The UK government has a big decision to make next week: whether to endorse the proposals by the Committee on Climate Change to set stringent emissions reductions targets for 2030.
The so-called “fourth carbon budget” (the other three have already been made policy) sets out that the UK should cut its greenhouse gas emissions by 60 per cent on 1990 levels by 2030.
Chris Huhne (pictured on the left), the energy secretary, is broadly in favour, having put tackling climate change at the heart of his department’s agenda. But he is facing resistance from an unexpected source: his Lib Dem cabinet colleague Vince Cable (on the right).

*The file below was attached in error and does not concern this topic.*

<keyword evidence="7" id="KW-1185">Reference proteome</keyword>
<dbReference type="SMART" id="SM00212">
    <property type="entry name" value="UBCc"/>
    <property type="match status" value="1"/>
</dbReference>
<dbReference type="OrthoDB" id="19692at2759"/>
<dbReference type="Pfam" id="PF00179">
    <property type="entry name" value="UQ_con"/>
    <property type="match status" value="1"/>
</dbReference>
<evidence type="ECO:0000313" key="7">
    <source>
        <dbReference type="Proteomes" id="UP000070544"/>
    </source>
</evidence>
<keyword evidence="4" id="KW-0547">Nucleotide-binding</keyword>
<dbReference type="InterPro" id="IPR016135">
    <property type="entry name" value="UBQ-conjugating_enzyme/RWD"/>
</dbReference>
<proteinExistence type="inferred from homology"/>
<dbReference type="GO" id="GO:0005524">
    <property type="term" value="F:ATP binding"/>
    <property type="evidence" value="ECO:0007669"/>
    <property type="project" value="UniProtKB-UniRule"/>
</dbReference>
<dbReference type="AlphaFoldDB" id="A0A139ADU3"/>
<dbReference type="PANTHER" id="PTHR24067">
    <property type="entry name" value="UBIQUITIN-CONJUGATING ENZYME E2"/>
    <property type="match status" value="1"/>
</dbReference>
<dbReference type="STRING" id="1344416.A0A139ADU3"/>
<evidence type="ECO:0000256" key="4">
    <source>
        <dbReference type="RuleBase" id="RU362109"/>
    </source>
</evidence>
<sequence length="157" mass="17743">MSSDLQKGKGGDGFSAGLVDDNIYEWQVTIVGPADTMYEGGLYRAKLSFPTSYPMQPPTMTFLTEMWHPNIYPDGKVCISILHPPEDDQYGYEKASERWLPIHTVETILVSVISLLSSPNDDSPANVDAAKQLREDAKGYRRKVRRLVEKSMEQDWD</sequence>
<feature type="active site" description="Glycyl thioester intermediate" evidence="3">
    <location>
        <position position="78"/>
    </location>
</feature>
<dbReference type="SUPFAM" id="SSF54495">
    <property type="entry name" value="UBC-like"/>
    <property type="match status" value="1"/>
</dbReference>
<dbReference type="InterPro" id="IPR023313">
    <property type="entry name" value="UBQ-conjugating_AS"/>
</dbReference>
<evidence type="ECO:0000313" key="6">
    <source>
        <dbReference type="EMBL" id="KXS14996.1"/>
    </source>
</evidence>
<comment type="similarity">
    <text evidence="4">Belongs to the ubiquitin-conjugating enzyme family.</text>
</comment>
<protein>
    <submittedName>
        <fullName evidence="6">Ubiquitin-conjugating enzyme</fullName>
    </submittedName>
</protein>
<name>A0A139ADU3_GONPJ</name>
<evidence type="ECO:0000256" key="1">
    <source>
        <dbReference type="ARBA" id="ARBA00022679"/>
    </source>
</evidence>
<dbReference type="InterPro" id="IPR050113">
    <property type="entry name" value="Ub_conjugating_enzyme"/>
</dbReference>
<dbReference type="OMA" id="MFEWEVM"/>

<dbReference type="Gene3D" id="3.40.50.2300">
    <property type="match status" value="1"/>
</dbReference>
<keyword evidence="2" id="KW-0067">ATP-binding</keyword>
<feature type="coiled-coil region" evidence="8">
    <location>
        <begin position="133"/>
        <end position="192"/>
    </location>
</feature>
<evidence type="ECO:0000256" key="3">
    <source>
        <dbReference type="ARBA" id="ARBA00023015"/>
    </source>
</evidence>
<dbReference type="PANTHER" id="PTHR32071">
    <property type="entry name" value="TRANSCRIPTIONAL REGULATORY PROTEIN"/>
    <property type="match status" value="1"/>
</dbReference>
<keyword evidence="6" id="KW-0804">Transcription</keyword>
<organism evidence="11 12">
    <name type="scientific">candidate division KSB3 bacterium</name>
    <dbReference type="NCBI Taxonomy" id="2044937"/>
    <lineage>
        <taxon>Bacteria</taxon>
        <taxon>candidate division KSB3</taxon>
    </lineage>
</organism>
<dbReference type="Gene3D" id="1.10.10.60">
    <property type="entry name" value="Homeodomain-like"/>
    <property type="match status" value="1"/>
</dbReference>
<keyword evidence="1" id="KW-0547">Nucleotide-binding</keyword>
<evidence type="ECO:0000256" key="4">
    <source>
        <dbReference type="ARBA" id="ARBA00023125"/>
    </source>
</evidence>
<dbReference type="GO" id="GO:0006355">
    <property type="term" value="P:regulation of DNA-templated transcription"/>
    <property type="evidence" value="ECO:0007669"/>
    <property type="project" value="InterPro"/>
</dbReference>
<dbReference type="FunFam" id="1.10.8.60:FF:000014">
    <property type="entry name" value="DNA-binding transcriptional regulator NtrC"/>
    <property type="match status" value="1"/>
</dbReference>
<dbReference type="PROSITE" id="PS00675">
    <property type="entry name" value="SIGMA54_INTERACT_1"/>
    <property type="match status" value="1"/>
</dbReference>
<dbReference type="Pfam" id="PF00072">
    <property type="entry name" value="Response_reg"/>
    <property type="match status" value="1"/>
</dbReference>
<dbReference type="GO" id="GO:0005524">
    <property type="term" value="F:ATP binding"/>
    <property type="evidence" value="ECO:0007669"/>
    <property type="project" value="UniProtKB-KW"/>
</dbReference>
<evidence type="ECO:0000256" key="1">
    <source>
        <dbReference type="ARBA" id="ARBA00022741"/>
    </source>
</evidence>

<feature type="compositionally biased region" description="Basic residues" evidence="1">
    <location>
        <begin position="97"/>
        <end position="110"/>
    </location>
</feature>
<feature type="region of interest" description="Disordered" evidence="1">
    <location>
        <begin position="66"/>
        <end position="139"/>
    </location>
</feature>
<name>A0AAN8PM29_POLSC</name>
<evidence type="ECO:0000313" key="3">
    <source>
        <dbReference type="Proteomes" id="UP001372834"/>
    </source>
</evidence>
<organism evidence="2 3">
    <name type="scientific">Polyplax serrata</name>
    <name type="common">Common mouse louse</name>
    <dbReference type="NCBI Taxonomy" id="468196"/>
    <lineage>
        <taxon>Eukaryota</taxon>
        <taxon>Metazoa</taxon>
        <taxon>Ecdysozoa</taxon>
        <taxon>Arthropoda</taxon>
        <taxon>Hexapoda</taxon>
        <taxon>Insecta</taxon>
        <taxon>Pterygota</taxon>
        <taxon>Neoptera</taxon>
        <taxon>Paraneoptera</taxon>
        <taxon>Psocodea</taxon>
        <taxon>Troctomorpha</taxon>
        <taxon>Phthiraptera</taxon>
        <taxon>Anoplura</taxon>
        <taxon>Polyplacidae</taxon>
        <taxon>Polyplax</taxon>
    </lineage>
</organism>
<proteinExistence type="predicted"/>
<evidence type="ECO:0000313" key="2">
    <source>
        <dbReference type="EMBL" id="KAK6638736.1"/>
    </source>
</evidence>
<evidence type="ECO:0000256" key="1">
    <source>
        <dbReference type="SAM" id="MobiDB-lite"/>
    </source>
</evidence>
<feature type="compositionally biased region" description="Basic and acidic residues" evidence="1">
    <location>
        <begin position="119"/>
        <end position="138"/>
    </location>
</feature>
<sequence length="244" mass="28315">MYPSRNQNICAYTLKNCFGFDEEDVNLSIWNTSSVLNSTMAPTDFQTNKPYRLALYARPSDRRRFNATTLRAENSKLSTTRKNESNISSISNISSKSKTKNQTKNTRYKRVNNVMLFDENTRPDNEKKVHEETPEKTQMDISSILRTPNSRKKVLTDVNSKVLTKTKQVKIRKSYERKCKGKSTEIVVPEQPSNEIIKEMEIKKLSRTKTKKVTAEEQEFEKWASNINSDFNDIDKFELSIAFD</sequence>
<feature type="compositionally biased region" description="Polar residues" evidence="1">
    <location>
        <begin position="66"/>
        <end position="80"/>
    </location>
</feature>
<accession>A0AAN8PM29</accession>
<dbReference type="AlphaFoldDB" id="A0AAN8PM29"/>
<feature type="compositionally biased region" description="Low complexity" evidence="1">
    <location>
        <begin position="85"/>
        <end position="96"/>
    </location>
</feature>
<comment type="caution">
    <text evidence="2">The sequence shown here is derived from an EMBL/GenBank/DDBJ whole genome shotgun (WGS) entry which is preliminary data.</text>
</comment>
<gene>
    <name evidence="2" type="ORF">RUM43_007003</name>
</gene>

As the UK government prepares to announce its proposed “radical” reforms to the energy market, it is worth recapping on some advice meted out by the Committee on Climate Change a few days ago.
The Committee on Climate Change has calculated that, over the period from 2023 to 2027, the UK must reduce its carbon dioxide emissions to about 390m tonnes a year, compared to annual emissions of about 570m tonnes at present.
In order to achieve this the UK will need to generate low-carbon energy – from renewables, nuclear reactors and coal and gas-fired power stations equipped with carbon capture and storage technology – equivalent to the output of about 25 large-scale fossil fuel power stations.